Race One: Ruby sputtered a bit at high revs as we left the line, and we didn’t get the hole shot. We slotted in behind Mick and John. Mick was on a mission, and we all watched him disappear. He really is a talent. John pulled away from me and Ruby slowly, and I knew Duncan was probably close behind, but I didn’t know where. At the finish line he came roaring past on my right, but I was ahead by 15/1000 of a second. That was close! On the cool-down lap, Ruby started misfiring. What was that all about? Back in the pits, everything looked fine, but I replaced the battery, and put in new plugs. Did the regular maintenance: tappet adjustment, oiling of the roller rockers, intake valve stems, and the upper bevel gears. And don’t forget to fill the gas tank, and check the tire pressures.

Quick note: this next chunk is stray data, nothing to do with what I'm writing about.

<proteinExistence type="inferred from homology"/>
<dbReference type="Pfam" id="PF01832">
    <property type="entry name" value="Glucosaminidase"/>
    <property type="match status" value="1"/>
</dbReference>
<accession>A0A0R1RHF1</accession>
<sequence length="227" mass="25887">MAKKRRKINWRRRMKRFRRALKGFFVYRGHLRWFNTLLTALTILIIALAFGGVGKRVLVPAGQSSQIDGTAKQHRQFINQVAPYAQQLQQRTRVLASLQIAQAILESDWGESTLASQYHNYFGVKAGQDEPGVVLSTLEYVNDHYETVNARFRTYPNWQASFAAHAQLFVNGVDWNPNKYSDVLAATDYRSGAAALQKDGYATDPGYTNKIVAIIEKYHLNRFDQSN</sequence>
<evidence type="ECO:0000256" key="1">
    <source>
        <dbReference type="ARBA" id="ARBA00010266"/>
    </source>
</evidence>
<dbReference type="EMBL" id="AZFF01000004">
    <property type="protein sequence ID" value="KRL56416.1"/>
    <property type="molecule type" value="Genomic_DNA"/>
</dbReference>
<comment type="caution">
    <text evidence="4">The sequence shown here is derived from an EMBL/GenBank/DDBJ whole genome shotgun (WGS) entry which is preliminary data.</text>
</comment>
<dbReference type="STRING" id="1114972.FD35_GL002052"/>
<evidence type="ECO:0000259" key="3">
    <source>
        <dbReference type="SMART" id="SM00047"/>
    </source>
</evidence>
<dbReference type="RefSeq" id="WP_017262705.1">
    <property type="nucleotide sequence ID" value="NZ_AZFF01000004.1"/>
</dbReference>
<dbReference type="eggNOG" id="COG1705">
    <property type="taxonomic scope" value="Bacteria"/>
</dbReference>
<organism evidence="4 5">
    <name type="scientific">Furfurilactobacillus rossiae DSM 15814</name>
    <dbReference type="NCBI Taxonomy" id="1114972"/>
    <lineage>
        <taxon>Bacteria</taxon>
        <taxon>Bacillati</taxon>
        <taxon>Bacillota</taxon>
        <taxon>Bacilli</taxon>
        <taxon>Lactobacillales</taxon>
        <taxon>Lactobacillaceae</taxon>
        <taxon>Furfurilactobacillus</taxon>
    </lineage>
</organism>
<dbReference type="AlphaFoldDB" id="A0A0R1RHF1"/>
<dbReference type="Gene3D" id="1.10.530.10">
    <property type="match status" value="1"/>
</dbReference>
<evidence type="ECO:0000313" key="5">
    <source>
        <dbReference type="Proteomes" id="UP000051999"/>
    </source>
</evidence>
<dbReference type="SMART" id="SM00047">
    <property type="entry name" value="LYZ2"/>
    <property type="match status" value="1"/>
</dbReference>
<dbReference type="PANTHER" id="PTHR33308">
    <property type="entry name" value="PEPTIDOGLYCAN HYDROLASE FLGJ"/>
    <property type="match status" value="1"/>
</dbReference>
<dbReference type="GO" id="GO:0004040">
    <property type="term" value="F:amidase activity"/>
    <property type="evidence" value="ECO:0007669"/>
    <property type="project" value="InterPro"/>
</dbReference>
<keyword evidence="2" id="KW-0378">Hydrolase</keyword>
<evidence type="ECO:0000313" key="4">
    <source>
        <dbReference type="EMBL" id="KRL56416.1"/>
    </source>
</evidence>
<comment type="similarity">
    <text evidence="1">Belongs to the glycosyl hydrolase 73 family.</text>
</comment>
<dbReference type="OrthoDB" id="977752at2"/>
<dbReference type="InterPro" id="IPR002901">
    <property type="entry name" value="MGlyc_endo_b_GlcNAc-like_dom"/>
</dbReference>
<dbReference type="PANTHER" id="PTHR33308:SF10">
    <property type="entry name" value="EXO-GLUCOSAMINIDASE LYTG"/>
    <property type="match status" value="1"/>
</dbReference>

Race Two: The sun was out, and it had really warmed up. We did our sighting lap, and got lined up in our grid positions. The five second board went up, and we engaged first gear and revved our motors. The red light went out, our clutch plates engaged and we all launched in a big roar. Mick made a superb start, but Ruby was in second. Here she leads John, Duncan, and Mark (Honda 350) Mick is already pulling away and disappearing.
I watched Mick slowly disappear, but Ruby held second. Every so often I saw a shadow beside me as I entered a corner, and I figured John was very close. He was, and another photo by Jason Tanaka shows how close we were.